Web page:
[sc34wg3] Re: PMTM4 templates vs. TMCL (was: Re: [topicmaps-comment] RE: OASIS vs W3C)

Steven R. Newcomb sc34wg3@isotopicmaps.org
02 Oct 2001 21:32:56 -0500

(I don't like the subject line of this note.  PMTM4 and
constraint languages are orthogonal issues.  There is
no "PMTM4 vs. TMCL [Topic Map Constraint Language]".
At least not in my mind.)

Lars Marius Garshol <larsga@garshol.priv.no> writes:

> To summarize before I begin to address the different
> issues, we seem to have identified three issues
> related to TMCL:

>  1. shall TMCL constraints be part of the topic map?

>  2. shall TMCL constraints be expressed using the
>     association template mechanism of PMTM4?

>    a) are PMTM4 association templates powerful enough
>       for what is needed?

>    b) does this use of PMTM4 association templates
>       introduce dangerous structural issues into the
>       topic map architecture?

> I start by discussing 1., which SRN seems to have
> addressed, then move on to 2.b), which I thought he
> intended to address.

> * Steven R. Newcomb
> | 
> | PMTM4 merely explains how sets of constraints -- 
> | constraints that might be expressed in TMCL -- 
> | actually participate in the Topic Map as topics.

> This immediately raises the first question. Should
> the topic map schema be part of the topic map, or
> should it not? This can be argued both ways, and I
> think we're not yet ready to draw a conclusion.

I'm surprised.  I've never heard any argument
suggesting that any that subject that is a class of
anything that's in a topic map be anything other than a
topic.  I've never heard any argument in favor of
allowing a role subject, for example, to be represented
as anything other than a topic.  Roles would have to be
accounted for in any schema for a topic map.

Surely the purpose of any sort of schema is to
establish classes of things.  For me, at least, the
idea that instances of things in a topic map can have
classes that somehow magically exist but are not
themselves topics is absurd.  The effect of such a rule
would be to prohibit the topic map from making
assertions about them: from explaining them, from
defining them, from showing other instances of them,
from subclassing them, etc. etc.  It would place these
things out of reach.  Indeed, it would falsify the
primary claim of topic maps, that literally anything
that is relevant to any subject is automatically
aggregated around that subject's identity points (i.e.,
that subject's topic).  If the classes declared by
topic map schemas are exempt from this rule, then the
Topic Maps paradigm is well and truly broken and wrong.

You claim that the question of whether a schema should
appear in the topic maps that it governs can be argued
both ways.  OK.  Please state, for the record, exactly
what are the *advantages*

* for users,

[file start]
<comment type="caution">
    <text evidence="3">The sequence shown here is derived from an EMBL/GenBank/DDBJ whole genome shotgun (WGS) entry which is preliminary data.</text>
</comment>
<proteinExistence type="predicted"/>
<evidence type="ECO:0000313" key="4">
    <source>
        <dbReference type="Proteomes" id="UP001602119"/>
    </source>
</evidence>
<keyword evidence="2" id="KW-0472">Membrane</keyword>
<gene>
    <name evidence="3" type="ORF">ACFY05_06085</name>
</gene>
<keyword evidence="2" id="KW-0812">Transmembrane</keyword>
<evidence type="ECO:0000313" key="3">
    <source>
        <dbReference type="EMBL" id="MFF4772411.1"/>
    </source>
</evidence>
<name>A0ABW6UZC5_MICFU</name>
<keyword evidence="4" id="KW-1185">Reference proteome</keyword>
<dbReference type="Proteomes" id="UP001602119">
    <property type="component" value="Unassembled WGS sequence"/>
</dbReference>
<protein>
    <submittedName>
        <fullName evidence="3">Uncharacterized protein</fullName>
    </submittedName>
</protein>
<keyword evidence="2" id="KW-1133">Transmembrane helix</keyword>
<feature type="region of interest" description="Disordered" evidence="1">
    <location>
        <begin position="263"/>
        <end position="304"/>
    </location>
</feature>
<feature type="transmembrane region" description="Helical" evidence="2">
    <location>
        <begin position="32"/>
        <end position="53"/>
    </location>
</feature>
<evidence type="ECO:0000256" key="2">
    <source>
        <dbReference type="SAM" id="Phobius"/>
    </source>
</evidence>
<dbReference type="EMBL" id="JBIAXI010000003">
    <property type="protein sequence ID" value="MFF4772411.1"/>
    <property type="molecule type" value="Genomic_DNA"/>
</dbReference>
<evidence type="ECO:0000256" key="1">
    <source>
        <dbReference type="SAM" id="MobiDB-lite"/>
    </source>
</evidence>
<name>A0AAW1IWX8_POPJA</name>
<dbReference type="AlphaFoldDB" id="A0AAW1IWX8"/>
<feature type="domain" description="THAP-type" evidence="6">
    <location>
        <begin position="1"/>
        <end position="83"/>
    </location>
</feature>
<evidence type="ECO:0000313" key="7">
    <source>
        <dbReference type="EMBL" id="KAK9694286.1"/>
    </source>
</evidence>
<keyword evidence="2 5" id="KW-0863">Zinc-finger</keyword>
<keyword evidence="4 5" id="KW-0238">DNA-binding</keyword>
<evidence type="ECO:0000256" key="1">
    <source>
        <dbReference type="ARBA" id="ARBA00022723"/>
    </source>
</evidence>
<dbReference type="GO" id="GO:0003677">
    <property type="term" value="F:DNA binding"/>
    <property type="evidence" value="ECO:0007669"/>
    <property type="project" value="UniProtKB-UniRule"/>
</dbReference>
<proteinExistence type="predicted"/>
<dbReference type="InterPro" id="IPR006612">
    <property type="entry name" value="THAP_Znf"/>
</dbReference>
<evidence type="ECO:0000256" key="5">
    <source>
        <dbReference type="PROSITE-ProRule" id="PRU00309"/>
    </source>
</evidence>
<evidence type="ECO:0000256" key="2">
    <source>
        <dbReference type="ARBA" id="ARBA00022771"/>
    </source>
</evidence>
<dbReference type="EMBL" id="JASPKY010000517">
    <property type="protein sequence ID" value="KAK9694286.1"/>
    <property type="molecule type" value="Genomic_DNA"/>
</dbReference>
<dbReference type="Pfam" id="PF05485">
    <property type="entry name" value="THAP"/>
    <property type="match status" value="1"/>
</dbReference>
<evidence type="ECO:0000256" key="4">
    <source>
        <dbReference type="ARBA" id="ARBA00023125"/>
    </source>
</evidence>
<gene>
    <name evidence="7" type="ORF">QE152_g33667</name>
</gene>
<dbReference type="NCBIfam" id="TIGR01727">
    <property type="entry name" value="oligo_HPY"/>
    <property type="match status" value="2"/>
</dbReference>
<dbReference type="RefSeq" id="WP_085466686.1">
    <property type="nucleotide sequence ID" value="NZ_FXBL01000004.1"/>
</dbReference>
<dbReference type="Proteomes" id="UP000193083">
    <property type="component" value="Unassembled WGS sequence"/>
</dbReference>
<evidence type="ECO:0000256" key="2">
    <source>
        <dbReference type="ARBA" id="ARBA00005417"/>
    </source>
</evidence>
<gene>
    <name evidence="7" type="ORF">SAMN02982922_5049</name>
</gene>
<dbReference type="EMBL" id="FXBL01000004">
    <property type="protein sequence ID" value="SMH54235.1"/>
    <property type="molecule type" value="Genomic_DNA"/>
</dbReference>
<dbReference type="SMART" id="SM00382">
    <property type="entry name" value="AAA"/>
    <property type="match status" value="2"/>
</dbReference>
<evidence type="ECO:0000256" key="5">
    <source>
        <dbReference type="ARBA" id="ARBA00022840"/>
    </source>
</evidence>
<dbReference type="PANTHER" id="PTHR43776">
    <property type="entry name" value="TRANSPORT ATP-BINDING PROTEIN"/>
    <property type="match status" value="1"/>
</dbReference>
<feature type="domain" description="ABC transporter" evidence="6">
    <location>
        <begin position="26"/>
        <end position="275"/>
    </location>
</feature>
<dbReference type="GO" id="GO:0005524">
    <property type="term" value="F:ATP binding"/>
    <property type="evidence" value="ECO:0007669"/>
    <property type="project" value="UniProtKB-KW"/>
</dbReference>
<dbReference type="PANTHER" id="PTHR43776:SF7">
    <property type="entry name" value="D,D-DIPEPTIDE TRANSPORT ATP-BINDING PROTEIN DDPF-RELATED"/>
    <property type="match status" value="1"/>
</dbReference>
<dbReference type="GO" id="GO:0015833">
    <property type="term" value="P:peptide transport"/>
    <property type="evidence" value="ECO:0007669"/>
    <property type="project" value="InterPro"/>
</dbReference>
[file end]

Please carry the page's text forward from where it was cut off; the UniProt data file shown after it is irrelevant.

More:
* for single authors, 

* for sets of collaborating authors, 

* for topic map aggregators, 

* for topic map owners, and 

* for topic map systems implementers, 

of *not* establishing, as part of the Topic Maps
standard, exactly how the subjects that are the classes
established in a schema shall appear in the graphs of
the topic map that they govern, in such a way that

* these classes are topics, like any other topics, and

* these class topics are directly and specially related
  to the instances that they govern, and

* the instances of things that they govern are directly
  and specially related to the classes that govern

I'll be interested to see how you argue that these are
not fundamental requirements for any reasonable model
of what topic maps mean.  We can't make our model
account for something that isn't part of our model.

> | In any case, even leaving PMTM4 aside for the
> | moment, the specification of how the role-player
> | constraint topics are connected to the associations
> | that they constrain is quite orthogonal to the
> | issue of how those constraints are expressed (e.g.,
> | in TMCL).

> Agreed.

> | The constraints that will be established by TMCL
> | expressions will also be reifiable as topics.

> This will necessarily be true, since they will have addresses.

> | Neither the Topic Maps paradigm nor PMTM4 constrain
> | how the subjects of topics can be expressed
> | ("indicated").  TMCL is going to be a perfectly
> | good way of expressing such subjects, and, I hope,
> | better than most.

> That has to be the goal for all of us.

> | I would be deeply disappointed in the outcome of
> | the TM standardization process if we abandoned one
> | of the cardinal requirements that has always driven
> | the design of TMs.  That requirement is that any
> | subject that affects the meaning of a topic map
> | must be reified as a topic in that same topic map.

> I agree that the topic that reifies the class of
> which other topics are instances must be part of the
> topic map. This is not the same as requiring the
> constraints on that class to be part of the topic
> map.

I think you misunderstood me.  I did not propose to
require that each constraint be the subject of a topic.
I was only making the routine observation that
constraints, like everything else, can be the subjects
of topics.

> Let's say that there is a constraint which states
> 'all topics which are instances of the class
> "country" must have a base name in the scope
> "native-name"'. Does there need to be a topic in the